This tutorial aims at guiding your first steps at controlling your EC2 instances from the command line. It is by no means even remotely complete but it will give you an impression of the basic structure and concepts, so you can quickly fill in the gaps for your personal use case. The tutorial starts with setting up your account and forges a bridge from requesting a Spot instance, over exchanging files with it, hooking up additional storage, to finally terminating it. I am not though explaining interaction with the AWS web console – we’ll only resort it for some initial configuration. As usual the target audience are Linux users but the AWS CLI tools are pretty much identical for Windows.
OpenCPU is (simply put) a server implementing a RESTful web API for remotely executing R functions and retrieving results. In this tutorial I am going to showcase how OpenCPU can be installed on an EC2 instance running Ubuntu 14.04. Python and its requests package come into play for the purpose of conveniently handling HTTP communication. First and foremost thanks to the effort Jeroen Ooms put into developing OpenCPU and composing its documentation the whole process is comparatively easy and painfree.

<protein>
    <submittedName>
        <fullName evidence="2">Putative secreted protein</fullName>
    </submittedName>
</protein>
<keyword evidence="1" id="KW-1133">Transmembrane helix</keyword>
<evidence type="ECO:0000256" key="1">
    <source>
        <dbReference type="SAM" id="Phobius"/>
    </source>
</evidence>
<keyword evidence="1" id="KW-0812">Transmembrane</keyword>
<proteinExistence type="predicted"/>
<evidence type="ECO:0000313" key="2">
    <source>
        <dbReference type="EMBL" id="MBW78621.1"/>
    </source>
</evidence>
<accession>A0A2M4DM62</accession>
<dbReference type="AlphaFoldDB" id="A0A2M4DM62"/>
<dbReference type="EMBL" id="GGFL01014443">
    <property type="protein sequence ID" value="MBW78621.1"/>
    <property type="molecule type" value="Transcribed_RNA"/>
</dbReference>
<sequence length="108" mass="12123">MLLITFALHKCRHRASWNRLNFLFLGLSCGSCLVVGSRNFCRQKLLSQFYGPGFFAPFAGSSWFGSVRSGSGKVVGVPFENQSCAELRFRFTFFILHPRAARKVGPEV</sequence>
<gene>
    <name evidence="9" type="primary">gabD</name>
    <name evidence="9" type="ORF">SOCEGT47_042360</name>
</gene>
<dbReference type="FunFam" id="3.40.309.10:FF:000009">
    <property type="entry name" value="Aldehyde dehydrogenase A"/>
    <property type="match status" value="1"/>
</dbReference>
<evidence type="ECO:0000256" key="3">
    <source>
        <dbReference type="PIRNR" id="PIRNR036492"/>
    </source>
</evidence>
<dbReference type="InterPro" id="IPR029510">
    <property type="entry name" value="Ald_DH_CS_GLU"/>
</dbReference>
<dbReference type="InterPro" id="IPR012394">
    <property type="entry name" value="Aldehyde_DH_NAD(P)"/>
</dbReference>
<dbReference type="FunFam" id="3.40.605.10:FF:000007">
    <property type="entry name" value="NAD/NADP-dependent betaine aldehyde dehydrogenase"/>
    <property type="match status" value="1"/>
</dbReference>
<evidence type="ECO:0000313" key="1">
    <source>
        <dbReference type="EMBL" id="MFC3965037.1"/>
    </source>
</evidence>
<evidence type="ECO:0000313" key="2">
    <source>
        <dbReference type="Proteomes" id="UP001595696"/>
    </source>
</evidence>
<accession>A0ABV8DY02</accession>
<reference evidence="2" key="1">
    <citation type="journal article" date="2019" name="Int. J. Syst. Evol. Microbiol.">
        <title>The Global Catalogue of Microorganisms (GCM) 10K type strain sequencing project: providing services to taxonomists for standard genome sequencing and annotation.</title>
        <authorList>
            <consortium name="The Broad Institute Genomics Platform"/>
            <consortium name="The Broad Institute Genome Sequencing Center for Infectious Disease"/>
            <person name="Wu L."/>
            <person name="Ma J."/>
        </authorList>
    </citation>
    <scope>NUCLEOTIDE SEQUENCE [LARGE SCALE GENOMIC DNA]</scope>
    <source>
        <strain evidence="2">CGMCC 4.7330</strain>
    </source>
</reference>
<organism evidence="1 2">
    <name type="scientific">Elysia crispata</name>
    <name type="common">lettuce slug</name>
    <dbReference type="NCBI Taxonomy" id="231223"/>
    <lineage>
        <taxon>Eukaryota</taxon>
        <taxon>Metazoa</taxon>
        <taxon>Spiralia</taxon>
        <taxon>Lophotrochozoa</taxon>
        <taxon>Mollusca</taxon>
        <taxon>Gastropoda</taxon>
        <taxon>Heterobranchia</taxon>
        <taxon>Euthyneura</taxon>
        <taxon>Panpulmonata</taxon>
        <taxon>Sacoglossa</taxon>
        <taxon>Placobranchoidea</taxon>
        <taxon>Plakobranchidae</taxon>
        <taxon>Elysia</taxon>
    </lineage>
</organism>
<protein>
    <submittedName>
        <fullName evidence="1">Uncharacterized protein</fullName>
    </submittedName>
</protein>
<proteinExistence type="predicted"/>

In this tutorial I am going to explain how OAuth 2.0 works and how to apply it for interacting with Google Analytics API using Python. Google provides for that purpose a Python package – which so far only supports Python 2 though … well.
OAuth2 seems to be quite a mess at first and Google’s documentation on this subject is not that well organized in my opinion. So with this article I do my best to save you the sweat I had to invest. After all it’s not that complicated anyway, as you will probably agree.
In this tutorial I am going to describe a straightforward way of how to make use of Twitter’s REST API v1.1. For that purpose I composed a little package (RTwitterAPI), so that requesting data just needs the API URL, the API parameters and a vector containing the OAuth parameters.
Before you can get started you have to login to your Twitter account on dev.twitter.com, create an application and generate an “Access Token” for it. So let’s jump right in and fetch IDs of 10 followers of @hrw (Human Rights Watch). The necessary code is located on GitHub as a package named RTwitterAPI which may be installed using devtools::install_github().